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Compr Psychiatry. 2002 Jan-Feb;43(1):49-55.

The impact of torture on post-traumatic stress symptoms in war-affected Tamil refugees and immigrants.

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  • 1School of Psychiatry, Psychiatry Research and Teaching Unit, Health Services Building, University of New South Wales, Liverpool Hospital, Liverpool NSW 2170, Australia.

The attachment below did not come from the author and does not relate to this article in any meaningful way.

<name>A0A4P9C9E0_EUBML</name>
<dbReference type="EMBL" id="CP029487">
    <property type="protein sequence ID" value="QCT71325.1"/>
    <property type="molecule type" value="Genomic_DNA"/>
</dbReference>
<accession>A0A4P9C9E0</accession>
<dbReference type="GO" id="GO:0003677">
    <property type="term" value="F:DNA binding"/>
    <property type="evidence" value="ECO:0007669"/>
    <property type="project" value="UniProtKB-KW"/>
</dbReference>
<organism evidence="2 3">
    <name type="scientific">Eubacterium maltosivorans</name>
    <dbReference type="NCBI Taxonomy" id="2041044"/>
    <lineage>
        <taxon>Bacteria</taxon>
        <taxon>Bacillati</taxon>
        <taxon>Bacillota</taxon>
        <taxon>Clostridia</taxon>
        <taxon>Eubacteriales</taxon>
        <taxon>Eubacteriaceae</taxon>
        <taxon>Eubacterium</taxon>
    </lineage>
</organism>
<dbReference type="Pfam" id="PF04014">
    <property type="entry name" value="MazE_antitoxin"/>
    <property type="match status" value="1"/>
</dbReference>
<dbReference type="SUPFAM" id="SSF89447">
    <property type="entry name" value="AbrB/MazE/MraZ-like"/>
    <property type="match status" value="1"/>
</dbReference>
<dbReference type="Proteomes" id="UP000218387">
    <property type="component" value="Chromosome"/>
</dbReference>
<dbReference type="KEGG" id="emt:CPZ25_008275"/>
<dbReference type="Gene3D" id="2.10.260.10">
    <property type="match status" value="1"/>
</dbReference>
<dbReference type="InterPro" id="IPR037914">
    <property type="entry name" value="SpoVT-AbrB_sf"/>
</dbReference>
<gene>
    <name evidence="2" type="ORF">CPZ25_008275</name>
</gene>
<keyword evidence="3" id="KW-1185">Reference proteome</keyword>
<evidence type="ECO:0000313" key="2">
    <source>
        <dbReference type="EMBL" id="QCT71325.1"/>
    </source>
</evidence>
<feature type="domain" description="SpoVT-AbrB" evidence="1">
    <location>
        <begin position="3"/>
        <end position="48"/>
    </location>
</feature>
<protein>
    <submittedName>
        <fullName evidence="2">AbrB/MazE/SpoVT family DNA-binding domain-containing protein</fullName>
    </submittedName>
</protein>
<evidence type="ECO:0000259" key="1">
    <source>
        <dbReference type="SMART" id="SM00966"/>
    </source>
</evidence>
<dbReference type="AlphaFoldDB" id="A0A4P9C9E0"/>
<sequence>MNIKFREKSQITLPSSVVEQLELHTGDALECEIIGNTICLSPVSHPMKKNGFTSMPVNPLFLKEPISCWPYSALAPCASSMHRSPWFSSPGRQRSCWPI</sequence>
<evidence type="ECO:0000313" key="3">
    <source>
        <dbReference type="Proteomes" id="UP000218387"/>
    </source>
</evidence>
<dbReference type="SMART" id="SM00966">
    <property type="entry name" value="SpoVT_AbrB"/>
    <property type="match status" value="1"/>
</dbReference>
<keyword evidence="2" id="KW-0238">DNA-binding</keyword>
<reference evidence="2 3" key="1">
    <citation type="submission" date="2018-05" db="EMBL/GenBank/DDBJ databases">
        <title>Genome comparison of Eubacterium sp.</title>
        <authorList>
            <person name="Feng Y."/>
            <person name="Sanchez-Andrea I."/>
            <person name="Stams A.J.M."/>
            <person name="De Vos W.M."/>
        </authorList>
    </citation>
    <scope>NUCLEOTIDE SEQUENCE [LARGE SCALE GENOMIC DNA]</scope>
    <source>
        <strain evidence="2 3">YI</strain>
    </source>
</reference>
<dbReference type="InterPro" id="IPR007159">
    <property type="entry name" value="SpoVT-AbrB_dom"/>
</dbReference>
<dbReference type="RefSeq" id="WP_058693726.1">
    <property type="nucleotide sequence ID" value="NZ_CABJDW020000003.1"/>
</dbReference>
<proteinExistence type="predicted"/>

The present study examines the effect of torture in generating post-traumatic stress disorder (PTSD) symptoms by comparing its impact with that of other traumas suffered by a war-affected sample of Tamils living in Australia. Traumatic predictors of PTSD were examined among a subsample of 107 Tamils (refugees, asylum seekers, and voluntary immigrants) who had endorsed at least one trauma category on the Harvard Trauma Questionnaire. Principal components analysis (PCA) yielded five trauma factors that were applied to predicting PTSD scores. Tamils exposed to torture returned statistically higher PTSD scores than other war trauma survivors after controlling for overall levels of trauma exposure. The torture factor identified by the PCA was found to be the main predictor of PTSD in a multiple regression analysis. Although limited by sampling constraints and retrospective measurement, the present study provides support for the identification of torture as a particularly traumatic event, even when the impact of other war-related trauma is taken into account.

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